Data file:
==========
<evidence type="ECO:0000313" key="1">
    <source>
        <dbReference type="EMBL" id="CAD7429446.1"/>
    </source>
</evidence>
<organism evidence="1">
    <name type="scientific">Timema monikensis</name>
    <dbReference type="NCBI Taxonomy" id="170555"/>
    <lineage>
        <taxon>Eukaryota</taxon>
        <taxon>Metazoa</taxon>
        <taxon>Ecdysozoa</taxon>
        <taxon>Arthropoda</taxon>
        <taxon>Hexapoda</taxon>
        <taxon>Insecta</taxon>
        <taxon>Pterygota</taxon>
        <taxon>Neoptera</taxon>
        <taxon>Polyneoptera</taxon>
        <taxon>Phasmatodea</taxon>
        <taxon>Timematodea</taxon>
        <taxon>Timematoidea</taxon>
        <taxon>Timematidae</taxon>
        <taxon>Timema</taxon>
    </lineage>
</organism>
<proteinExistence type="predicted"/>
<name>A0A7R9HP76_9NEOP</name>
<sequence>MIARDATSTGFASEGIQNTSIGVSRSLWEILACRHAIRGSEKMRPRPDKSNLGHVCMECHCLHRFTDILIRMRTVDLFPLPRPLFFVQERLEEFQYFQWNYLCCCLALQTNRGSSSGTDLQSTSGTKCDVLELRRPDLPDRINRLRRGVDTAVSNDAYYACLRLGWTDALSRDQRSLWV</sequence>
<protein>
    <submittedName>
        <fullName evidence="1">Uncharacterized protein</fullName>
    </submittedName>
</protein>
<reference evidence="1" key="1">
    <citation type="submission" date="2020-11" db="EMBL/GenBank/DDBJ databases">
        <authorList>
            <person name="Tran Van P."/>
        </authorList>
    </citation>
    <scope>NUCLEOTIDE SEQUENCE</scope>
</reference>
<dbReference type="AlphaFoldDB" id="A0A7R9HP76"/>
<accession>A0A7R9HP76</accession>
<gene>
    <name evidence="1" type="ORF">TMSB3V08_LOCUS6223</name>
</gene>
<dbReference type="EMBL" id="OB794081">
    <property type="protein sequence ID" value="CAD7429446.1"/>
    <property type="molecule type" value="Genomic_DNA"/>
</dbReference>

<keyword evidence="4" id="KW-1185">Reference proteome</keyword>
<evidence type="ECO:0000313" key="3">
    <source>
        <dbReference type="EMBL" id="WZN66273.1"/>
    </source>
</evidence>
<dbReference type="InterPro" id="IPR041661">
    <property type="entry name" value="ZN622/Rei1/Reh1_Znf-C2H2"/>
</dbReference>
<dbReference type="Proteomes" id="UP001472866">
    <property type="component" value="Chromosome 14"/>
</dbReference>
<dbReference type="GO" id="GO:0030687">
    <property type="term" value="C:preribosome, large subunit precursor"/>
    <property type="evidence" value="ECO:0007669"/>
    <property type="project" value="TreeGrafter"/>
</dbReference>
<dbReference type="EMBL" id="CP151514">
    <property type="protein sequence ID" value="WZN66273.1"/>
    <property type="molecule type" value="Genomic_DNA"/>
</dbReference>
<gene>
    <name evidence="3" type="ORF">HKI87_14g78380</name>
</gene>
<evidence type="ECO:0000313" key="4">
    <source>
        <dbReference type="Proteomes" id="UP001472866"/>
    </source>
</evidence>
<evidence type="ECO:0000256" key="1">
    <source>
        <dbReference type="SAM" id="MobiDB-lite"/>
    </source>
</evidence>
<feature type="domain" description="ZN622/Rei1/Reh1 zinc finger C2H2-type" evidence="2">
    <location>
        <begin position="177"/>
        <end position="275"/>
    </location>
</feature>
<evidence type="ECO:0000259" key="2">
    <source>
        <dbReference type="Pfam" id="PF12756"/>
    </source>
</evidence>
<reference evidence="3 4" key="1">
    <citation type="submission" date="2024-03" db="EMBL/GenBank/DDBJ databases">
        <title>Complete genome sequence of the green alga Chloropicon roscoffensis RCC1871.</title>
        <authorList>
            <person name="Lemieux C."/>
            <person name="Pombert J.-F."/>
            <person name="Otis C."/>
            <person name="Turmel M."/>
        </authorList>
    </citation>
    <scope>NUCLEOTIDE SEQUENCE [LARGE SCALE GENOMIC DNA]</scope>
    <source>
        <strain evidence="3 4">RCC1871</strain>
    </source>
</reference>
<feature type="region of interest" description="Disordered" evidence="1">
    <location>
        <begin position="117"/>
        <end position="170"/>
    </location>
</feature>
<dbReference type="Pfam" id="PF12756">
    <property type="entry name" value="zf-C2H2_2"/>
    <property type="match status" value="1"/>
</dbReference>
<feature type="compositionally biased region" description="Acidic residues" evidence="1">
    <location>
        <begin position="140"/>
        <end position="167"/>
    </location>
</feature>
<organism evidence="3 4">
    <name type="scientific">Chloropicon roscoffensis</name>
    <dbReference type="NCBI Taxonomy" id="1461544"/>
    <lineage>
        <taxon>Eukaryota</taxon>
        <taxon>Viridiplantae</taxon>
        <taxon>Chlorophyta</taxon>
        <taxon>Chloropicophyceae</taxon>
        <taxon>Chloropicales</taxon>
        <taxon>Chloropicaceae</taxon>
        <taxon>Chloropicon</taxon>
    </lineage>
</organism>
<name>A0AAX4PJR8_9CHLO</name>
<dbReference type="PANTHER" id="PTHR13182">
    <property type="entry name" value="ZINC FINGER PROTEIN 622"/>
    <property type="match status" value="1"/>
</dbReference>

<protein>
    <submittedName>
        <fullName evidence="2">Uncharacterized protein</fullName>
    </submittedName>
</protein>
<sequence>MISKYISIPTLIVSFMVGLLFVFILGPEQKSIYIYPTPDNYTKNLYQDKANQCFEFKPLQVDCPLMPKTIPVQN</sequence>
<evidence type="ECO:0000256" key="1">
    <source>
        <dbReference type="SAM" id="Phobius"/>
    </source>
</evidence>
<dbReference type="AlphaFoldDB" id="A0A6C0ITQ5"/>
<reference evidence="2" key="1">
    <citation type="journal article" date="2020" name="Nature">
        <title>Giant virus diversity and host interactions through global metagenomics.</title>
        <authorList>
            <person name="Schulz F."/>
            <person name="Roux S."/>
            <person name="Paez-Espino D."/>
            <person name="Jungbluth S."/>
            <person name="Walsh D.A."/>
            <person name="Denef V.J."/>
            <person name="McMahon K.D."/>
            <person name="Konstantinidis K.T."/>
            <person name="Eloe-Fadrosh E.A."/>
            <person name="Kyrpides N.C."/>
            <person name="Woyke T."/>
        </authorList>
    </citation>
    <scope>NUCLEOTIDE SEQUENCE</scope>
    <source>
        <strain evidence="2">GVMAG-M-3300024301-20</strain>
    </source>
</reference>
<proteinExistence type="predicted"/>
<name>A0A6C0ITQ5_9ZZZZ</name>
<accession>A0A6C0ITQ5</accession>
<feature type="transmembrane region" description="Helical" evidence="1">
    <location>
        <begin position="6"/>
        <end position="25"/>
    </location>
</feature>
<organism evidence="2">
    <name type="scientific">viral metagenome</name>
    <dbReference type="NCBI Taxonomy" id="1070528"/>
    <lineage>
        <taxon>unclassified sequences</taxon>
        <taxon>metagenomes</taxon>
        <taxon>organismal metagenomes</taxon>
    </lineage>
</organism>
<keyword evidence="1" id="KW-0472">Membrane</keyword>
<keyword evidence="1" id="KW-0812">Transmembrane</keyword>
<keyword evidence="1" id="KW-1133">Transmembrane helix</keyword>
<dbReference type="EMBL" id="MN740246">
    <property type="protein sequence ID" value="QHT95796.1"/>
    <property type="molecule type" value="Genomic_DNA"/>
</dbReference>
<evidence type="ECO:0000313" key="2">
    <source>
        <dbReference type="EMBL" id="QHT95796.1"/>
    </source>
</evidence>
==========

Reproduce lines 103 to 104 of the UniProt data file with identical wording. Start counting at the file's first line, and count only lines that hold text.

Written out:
            <person name="Turmel M."/>
        </authorList>